Blood orange sorbet

Blood orange sorbet

By
From
Gelato Messina
Makes
1 kg
Photographer
Billy Law

I remember my mother talking about a variety of orange that had red veins in it (she called it Sanguinello) that she used to eat as a girl in Messina. I was a boy in Adelaide and couldn’t figure out what she was talking about, because this variety of orange didn’t exist in Australia thirty years ago.

Domestic

Ingredients

Quantity Ingredient
800g blood orange juice, (80%), assume 10% sugar (see notes)
140g sugar
40g dextrose
15g maltodextrin
5g stabiliser

Method

  1. Mixing

    Put 400 g of blood orange juice in a double boiler over a medium heat.
  2. Put all the powders in a bowl and mix until combined. When the juice hits 40°C, whisk in the powders and bring the mixture up to 65°C, whisking constantly.
  3. Transfer the mixture to a stainless steel bowl and place in an ice bath; chill to 40°C. Cover tightly with foil and put in the freezer, stirring every 10 minutes or so until the mixture drops to 4°C, then add the remaining 400 g of blood orange juice and blend well using a stick blender. Place in the fridge and let it age for 4 hours.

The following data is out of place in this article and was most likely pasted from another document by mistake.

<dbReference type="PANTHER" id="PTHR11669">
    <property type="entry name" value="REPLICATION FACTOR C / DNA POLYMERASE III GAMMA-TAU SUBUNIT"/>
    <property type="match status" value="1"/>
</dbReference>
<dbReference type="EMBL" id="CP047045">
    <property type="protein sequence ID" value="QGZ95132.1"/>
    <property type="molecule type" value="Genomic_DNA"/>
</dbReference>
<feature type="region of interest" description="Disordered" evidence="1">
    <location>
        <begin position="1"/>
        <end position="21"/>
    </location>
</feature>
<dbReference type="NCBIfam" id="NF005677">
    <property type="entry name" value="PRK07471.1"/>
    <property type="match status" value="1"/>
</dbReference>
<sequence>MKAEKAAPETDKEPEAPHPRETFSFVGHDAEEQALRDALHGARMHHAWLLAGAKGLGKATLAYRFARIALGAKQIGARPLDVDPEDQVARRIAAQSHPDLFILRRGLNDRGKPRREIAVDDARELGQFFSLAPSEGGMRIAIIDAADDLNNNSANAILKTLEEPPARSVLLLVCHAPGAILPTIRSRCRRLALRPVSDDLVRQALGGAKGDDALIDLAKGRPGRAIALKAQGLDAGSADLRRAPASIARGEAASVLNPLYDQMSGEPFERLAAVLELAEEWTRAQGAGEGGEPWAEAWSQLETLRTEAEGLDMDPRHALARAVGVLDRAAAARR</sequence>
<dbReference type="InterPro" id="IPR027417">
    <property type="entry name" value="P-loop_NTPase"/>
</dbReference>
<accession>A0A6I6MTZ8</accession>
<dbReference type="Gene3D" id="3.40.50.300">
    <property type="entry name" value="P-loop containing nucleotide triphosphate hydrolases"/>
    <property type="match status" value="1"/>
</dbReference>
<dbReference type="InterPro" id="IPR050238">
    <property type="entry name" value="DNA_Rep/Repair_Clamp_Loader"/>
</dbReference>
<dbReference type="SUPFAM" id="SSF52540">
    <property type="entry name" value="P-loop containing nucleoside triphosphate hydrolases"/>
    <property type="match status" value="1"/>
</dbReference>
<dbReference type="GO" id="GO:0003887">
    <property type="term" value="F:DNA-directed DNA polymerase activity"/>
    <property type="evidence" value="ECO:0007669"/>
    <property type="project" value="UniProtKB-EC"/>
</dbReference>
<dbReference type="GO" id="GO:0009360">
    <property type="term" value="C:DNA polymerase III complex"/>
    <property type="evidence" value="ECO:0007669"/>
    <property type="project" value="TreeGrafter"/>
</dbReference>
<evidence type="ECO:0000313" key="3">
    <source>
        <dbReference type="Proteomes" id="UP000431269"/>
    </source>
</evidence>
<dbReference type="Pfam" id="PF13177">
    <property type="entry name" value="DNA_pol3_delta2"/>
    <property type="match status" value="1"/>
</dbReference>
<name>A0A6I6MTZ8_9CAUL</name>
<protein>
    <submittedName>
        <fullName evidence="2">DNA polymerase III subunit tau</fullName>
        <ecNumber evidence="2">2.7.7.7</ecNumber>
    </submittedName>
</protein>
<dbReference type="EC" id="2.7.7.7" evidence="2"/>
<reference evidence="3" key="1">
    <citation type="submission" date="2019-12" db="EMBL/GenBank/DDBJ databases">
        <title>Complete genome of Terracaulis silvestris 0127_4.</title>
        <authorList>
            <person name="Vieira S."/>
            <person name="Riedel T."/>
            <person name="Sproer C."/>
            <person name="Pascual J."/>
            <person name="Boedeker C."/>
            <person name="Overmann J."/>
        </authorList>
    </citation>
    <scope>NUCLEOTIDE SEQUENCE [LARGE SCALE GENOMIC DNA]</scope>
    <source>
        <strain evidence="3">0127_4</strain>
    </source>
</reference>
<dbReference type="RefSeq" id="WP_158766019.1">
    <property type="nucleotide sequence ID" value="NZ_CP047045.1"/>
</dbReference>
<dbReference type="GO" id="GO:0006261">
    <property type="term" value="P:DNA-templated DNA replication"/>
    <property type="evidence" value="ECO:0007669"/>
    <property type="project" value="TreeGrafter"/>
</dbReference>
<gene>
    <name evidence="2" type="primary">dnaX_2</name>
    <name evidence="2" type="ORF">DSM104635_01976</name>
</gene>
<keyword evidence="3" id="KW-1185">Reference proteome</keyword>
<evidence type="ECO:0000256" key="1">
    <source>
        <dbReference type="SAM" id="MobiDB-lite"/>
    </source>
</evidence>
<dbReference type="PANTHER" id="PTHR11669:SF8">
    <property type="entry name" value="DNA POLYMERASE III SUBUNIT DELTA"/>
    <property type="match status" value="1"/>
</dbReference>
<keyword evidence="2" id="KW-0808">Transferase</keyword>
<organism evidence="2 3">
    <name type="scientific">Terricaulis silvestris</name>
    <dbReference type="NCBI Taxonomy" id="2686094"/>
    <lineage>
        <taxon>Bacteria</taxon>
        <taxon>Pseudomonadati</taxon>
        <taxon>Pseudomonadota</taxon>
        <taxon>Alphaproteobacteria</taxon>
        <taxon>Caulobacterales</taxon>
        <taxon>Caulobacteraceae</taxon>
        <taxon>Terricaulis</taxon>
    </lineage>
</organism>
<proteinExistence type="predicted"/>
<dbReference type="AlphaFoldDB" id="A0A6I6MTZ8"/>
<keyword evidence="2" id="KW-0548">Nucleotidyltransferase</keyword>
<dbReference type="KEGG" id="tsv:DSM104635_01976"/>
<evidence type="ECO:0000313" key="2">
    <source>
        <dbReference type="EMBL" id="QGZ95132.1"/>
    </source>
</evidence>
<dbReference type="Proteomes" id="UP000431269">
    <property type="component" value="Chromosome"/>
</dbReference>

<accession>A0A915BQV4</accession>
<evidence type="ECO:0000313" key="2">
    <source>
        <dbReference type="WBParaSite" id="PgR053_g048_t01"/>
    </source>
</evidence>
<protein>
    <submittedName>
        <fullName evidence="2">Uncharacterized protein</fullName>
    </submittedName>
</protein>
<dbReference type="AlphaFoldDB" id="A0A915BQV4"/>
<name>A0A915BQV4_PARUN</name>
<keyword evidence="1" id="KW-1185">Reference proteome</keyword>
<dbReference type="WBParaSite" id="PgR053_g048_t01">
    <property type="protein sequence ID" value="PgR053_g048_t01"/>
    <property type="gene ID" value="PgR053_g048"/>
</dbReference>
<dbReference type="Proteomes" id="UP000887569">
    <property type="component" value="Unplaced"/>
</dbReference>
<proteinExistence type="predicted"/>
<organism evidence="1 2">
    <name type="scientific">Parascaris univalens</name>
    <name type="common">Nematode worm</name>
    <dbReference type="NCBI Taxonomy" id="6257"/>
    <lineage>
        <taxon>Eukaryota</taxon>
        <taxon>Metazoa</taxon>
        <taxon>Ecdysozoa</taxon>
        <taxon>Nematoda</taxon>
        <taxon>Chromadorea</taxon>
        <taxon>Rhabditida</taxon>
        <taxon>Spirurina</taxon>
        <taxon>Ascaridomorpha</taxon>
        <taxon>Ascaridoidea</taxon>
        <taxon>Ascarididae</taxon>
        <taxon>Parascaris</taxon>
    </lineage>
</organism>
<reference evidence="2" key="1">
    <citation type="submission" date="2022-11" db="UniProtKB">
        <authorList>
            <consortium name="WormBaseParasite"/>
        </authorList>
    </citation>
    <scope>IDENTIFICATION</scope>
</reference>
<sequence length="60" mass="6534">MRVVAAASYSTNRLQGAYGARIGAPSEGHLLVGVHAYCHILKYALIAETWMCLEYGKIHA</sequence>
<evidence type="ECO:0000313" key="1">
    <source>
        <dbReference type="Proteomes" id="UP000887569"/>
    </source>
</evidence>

4. Churning

    Turn on your gelato maker so it begins the freezing process.
  5. Using a stick blender, blend the mixture for 1 minute, then pour into the gelato maker.
  6. Once the mixture reaches –4°C, scoop out the sorbet and transfer to a pre-cooled stainless steel bowl, cover tightly and immediately place in the freezer.
  7. Serving

    The sorbet should be served within 2 to 3 hours after placing it in the freezer, or when it reaches –12°C. If it goes below –15°C or is left in the freezer overnight, the texture will be compromised.

Professional

Ingredients

Quantity Ingredient
as above

Method

  1. Mixing

    Put 400 g of blood orange juice in a pasteuriser and select low pasteurisation.
  2. Put all the powders in a bowl and dry mix. When the juice hits 40°C, whisk in the powders; the pasteuriser will take the entire mix to 65°C, then will hold for 30 minutes before switching to cooling phase.
  3. Once the pasteuriser runs its cycle and gets down to 4°C, add the remaining 400 g of blood orange juice and let the mixture age for 4 hours at 4°C.
  4. Churning

    Measure an appropriate amount of mixture into a measuring jug and put in a batch freezer. Within 10 to 12 minutes, your mix should be ready for extraction.
  5. For long-term storage, up to 2 weeks: Put the sorbet in a blast freezer for 30 minutes, then store at –18°C. For short-term storage, 2 to 3 days: Put the sorbet in a storage freezer at –18°C.
  6. Serving

    The serving temperature of the sorbet should be around –11°C to –13°C.

Notes

  • Depending on their size, you will need the juice from about 15 or 16 blood oranges.

    Because we don’t use any water in this recipe to dissolve the powders, we need to heat up a minimum portion of the blood orange juice. Heating the fruit juice alters its taste, so we only heat a small amount and keep the rest of the juice fresh.
Tags:
gelato
ice cream
ice-cream
icecream
Gelato
Messina
Nick
Palumbo
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